Heavy rain continues to affect parts of the central Plains and the Midwest, including some of the waterlogged areas of the eastern Corn Belt, according to the U.S. Department of Agriculture The heavy rains are keeping river levels high. The Illinois River at Meredosia, Ill., reached a record 28.83' feet on July 2, 11.83' above flood stage. As of July 22, river levels at Meredosia are at 25.6' and dropping. However, water levels at this location are expected to remain above flood stage (17') and the 20-year average level of 7' for the near future, the USDA said.
As of July 18, year-to-date barge grain tonnages reached 18.2 million tons, nearly the same as last year, but 13% higher than the five-year average, according the USDA’s Grain Transportation Report. The increase occurred despite weather-related conditions that challenged navigation capabilities on the Mississippi, Illinois, Ohio, and Arkansas Rivers. Currently, there is a backlog of traffic on the Illinois River as shippers wait for an extended dry period to lower river levels and allow passage through the flooded areas.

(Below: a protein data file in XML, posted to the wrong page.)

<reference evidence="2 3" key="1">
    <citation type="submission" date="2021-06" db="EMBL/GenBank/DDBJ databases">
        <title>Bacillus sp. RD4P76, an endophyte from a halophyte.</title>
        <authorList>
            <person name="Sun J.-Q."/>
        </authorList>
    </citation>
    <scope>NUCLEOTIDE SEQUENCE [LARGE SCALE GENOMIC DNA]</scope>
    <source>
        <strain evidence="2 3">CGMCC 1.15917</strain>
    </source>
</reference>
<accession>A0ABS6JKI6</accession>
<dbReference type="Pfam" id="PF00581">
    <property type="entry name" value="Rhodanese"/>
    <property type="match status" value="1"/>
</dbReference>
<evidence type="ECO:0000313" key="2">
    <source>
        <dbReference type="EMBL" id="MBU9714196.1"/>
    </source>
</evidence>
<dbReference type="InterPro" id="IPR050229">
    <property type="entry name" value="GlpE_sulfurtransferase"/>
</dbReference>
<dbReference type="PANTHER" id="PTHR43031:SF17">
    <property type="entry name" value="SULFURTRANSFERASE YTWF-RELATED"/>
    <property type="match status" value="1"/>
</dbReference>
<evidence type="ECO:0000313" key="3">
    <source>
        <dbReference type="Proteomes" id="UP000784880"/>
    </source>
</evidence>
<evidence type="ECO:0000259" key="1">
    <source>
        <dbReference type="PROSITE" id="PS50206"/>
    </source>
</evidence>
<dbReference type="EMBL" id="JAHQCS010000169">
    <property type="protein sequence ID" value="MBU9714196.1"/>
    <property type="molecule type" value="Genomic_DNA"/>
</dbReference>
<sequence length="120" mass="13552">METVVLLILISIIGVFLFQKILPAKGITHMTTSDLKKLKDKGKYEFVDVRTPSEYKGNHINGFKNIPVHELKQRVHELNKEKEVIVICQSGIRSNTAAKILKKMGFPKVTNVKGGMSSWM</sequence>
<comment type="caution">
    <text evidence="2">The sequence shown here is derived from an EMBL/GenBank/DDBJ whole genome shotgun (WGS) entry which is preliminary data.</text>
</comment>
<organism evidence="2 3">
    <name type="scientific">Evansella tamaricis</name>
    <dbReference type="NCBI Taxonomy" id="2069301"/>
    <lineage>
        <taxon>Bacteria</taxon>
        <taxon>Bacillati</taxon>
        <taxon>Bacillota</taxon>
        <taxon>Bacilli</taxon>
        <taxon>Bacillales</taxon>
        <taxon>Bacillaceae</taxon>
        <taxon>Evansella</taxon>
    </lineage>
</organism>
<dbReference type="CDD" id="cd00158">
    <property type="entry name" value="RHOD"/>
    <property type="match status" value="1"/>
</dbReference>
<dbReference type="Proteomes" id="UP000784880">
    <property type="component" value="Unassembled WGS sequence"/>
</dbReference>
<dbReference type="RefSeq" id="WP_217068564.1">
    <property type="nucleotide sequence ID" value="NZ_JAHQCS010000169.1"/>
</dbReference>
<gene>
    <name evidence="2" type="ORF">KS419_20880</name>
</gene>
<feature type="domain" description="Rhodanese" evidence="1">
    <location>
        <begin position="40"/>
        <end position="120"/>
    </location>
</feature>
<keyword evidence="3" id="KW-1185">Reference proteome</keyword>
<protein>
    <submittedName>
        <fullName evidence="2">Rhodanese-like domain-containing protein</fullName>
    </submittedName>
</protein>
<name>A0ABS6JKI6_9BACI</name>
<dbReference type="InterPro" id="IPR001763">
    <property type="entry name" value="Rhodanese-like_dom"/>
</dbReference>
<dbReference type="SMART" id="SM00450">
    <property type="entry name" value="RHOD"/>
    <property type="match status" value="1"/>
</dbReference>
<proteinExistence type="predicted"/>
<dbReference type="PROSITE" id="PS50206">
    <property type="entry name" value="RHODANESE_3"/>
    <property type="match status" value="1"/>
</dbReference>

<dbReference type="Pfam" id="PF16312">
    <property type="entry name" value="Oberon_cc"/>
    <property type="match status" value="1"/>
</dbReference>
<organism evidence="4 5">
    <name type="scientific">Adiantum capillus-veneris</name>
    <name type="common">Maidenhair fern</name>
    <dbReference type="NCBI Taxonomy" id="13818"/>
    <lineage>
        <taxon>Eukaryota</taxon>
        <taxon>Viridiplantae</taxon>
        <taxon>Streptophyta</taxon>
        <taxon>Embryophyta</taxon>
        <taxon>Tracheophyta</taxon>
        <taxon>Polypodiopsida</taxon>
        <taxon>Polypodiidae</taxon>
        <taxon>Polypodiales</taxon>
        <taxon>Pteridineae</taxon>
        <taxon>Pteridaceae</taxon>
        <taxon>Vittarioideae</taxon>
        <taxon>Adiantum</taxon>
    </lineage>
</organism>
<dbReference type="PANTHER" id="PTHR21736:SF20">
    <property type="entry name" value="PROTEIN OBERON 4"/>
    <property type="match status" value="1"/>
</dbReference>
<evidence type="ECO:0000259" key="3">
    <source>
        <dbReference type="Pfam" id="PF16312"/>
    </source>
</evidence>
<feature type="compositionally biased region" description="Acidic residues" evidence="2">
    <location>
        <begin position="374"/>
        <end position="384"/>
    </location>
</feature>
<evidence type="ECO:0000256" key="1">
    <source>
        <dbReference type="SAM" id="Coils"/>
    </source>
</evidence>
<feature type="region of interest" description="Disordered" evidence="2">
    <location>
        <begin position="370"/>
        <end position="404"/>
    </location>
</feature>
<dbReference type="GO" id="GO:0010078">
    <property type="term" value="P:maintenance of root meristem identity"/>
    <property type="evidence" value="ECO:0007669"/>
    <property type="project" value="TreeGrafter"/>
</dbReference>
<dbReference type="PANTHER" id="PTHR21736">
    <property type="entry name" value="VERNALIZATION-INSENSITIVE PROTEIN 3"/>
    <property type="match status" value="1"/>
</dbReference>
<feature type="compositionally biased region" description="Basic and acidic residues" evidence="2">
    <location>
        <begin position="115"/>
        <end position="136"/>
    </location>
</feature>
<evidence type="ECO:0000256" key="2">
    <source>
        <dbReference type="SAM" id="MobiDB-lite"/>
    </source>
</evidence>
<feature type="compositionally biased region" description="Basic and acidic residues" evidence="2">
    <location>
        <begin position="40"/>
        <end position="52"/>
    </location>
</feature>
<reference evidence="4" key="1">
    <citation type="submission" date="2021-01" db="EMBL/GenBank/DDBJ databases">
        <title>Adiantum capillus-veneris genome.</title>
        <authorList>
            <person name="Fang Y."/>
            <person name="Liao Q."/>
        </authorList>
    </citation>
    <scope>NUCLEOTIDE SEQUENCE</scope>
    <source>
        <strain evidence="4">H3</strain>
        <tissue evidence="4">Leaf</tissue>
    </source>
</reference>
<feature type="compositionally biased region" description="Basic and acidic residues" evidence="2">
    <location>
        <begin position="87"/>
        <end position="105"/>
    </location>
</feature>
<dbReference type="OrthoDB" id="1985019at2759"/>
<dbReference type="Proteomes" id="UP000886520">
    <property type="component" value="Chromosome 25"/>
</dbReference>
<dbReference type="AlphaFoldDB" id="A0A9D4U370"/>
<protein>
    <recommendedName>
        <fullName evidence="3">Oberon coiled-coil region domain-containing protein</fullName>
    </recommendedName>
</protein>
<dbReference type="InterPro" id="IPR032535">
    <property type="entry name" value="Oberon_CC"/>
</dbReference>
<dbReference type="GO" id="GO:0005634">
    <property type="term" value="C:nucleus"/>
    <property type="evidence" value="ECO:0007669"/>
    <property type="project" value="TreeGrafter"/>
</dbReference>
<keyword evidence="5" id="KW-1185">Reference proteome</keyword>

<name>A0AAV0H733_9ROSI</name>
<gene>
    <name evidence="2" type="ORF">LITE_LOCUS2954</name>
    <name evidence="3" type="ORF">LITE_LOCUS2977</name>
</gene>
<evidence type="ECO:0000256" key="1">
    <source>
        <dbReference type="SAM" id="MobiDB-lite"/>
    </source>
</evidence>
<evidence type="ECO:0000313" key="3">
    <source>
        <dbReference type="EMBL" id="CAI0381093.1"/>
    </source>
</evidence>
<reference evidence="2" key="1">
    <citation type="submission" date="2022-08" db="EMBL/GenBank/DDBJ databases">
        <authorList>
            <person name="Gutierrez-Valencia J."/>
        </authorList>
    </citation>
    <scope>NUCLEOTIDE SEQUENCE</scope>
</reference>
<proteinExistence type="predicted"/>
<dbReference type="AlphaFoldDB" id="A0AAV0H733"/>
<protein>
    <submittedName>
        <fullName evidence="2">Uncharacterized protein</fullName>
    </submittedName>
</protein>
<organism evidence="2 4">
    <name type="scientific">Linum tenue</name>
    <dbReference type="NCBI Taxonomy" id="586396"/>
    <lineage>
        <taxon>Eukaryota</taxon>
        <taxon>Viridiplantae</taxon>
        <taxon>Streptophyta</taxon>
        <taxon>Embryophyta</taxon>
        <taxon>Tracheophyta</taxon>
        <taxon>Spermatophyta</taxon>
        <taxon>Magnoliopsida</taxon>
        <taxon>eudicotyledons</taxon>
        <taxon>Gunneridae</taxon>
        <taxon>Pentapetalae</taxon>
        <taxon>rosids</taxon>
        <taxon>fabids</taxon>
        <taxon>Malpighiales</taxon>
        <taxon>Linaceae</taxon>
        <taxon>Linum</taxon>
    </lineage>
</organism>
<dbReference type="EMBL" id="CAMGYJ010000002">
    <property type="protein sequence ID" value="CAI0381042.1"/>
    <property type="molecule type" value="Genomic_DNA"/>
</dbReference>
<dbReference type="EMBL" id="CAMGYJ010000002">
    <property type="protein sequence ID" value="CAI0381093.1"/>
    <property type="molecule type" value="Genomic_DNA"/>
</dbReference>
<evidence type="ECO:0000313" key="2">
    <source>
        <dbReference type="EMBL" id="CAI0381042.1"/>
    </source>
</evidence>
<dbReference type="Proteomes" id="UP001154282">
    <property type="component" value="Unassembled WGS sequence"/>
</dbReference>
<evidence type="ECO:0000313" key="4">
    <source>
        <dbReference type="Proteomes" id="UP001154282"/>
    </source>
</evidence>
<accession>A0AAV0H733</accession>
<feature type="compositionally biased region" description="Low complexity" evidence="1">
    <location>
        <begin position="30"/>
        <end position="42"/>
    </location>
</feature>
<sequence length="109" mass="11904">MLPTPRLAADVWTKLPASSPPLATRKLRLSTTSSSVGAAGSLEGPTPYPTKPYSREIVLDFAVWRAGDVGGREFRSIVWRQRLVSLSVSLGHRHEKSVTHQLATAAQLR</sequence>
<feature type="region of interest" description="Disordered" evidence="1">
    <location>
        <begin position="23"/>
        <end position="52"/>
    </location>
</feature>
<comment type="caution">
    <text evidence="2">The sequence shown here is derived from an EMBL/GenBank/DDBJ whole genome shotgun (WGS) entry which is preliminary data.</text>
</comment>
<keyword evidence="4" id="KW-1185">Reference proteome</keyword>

For the week ending July 16, total inspections of grain (corn, wheat, soybeans) from all major export regions reached 1.9 million metric tons (mmt), up 21% from the past week, 23% higher than last year, and 43% above the three-year average, according to the GTR. Total inspections of grain were also the highest since late April. Wheat and soybean inspections rebounded, increasing 68% and 97% respectively from the previous week. Corn inspections remained over one mmt, decreasing only 1% from the past week, the GTR said.
Pacific Northwest grain inspections jumped 89% and Mississippi Gulf grain inspections increased 16% from the previous week.